United Way funds social challenges

Published 10:30 am Monday, January 27, 2014

Basic needs don’t stop in a community with fairly high unemployment since the recession and a mighty slow recovery from it.
The mother-ship organization in charge of keeping smaller charities able to help has simply kept doing what it does — even in a strong headwind of economic challenges.
In 2013, the United Way of West Central Mississippi raised $1.2 million to fund 24 agencies, mostly in Vicksburg, that address social challenges such as homelessness, domestic abuse, mental health issues and more. The goal set by the organization was lofty; it fell about $300,000 short. But, it doesn’t minimize what the community contributed to keep social problems at bay.
When jobs are scarce, it keeps those issues at the fore. Warren County’s jobless rate has struggled to stay below double digits since the 2008 economic collapse and subsequent recession, the brunt of which seemed like a time-release pain injection. It was 8.8 percent in November and, as is the case nationally, it doesn’t count those who’ve dropped out of the system.
January’s numbers are expected any time now. The need for active, vigorous charitable giving should remain evident when they do. Just the list of agencies should remind people what kinds of social problems remain “on the street”, so to speak:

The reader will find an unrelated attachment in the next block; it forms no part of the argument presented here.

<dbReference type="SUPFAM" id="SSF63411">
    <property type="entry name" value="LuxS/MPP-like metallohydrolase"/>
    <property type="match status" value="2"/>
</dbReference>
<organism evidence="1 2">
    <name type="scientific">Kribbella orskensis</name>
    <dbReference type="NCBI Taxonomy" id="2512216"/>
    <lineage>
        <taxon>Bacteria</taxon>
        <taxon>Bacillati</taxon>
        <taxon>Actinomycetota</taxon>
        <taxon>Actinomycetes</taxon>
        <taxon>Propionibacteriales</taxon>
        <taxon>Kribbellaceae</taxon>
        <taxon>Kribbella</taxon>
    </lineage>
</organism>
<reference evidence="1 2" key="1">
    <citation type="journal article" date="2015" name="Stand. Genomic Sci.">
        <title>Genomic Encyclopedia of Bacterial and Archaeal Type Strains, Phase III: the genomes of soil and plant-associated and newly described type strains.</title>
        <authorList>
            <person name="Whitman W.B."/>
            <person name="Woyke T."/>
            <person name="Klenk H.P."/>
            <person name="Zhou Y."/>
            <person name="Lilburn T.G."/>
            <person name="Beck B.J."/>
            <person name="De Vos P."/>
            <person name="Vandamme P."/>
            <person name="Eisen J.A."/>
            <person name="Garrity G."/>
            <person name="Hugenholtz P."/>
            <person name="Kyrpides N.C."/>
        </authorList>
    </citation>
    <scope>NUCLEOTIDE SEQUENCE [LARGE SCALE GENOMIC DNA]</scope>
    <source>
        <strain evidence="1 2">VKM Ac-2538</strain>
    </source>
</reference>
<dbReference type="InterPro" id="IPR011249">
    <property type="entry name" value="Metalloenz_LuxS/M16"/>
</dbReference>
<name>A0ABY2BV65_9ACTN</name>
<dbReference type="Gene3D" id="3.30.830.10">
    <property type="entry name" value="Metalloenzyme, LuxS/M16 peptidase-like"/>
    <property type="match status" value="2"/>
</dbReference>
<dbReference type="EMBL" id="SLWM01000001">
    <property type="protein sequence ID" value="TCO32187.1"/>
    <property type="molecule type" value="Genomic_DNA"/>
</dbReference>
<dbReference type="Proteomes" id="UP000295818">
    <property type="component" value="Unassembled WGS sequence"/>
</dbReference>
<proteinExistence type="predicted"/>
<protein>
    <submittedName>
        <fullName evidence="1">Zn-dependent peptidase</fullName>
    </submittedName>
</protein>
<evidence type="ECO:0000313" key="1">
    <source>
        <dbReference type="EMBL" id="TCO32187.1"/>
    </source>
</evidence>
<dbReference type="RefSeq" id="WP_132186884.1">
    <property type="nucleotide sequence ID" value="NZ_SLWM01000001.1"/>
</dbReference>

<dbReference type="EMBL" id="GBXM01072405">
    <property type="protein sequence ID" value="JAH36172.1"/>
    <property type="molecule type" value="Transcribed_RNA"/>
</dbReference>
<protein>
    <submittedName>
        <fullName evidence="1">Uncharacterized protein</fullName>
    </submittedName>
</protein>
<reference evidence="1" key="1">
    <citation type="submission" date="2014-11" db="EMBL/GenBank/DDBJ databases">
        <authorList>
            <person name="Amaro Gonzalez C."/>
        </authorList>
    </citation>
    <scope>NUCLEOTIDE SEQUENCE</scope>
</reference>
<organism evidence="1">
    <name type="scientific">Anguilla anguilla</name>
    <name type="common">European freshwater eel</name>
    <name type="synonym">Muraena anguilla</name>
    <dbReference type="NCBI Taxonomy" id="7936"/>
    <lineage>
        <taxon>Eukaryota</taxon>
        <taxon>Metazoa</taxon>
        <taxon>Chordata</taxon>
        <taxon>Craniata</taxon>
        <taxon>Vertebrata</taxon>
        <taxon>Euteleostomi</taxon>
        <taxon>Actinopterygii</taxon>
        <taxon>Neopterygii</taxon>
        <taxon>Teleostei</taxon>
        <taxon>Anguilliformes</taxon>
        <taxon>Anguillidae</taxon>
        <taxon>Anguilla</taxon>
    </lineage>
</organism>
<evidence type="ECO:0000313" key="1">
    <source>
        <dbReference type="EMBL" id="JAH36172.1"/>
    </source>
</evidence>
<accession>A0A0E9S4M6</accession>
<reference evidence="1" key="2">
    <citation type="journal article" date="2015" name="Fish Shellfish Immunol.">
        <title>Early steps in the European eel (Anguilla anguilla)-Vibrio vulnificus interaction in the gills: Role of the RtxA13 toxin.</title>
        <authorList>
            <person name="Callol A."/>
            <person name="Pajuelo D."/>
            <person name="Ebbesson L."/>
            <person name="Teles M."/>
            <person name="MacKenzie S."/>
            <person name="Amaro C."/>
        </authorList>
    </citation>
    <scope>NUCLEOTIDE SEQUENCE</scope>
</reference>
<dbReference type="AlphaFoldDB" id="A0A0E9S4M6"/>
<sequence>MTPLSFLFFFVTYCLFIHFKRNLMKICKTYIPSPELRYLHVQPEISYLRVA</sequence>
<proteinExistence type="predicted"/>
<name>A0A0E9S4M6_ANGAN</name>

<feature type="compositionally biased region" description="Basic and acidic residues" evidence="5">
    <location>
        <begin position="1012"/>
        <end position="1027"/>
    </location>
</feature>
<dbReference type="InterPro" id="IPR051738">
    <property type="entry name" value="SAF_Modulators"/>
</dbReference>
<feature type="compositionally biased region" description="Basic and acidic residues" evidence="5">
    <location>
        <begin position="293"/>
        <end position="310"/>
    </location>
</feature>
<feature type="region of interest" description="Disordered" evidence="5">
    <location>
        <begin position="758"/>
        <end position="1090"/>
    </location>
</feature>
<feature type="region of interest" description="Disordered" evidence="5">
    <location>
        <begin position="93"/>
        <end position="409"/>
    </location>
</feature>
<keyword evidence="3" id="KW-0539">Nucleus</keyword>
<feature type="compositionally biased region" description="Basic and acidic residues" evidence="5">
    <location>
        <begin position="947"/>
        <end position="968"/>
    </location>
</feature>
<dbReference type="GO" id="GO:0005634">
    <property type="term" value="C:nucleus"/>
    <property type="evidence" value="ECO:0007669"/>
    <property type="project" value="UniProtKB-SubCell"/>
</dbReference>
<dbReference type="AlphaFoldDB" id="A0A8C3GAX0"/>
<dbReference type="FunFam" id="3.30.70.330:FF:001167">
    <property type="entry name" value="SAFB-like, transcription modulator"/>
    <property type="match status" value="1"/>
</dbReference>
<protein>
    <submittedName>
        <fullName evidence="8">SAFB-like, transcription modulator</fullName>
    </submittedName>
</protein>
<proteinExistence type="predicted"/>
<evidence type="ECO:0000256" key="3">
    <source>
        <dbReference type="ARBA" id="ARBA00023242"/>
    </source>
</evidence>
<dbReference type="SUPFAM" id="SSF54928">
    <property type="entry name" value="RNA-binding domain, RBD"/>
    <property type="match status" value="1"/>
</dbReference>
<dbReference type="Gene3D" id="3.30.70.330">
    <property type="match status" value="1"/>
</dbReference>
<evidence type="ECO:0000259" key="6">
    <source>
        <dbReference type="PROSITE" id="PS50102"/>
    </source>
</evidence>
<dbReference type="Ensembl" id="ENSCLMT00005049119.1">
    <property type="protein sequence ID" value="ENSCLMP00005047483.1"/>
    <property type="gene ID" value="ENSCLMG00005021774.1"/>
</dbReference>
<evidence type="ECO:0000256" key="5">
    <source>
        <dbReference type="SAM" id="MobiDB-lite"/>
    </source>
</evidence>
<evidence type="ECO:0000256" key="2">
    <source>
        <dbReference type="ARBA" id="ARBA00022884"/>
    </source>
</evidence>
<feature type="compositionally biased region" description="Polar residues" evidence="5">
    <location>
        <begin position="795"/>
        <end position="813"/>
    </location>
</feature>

American Red Cross, Boys and Girls Club of the Mississippi Delta, Andrew Jackson Council, Boy Scouts, Cary Christian Center, Central Mississippi Prevention Services, Christian Volunteer Service, Community Council, Girl Scouts of Greater Mississippi, Good Shepherd Community Center, Grace Christian Counseling Center, Haven House Family Shelter, HIV Services, Inc., Magnolia Speech School, MIDD-West, Mountain of Faith Ministries, The Salvation Army, Vicksburg Child and Parent Center, Vicksburg Family Development, Warren County Children’s Shelter, Warren County Habitat for Humanity, Warren-Yazoo Mental Health, We Care Community Services and Vicksburg YMCA.
Where the United Way’s funds come from shifts a bit from one year to the next. This past year, special gifts came in higher and the organization called small businesses who had not donated previously, which yielded an increase.
By all accounts, United Way’s eyes and ears will stay trained on the basic needs of folks who struggle to find homes, clothe and feed their children at low cost and tend to the elderly, among other things. It’s important to help them out — in any way possible.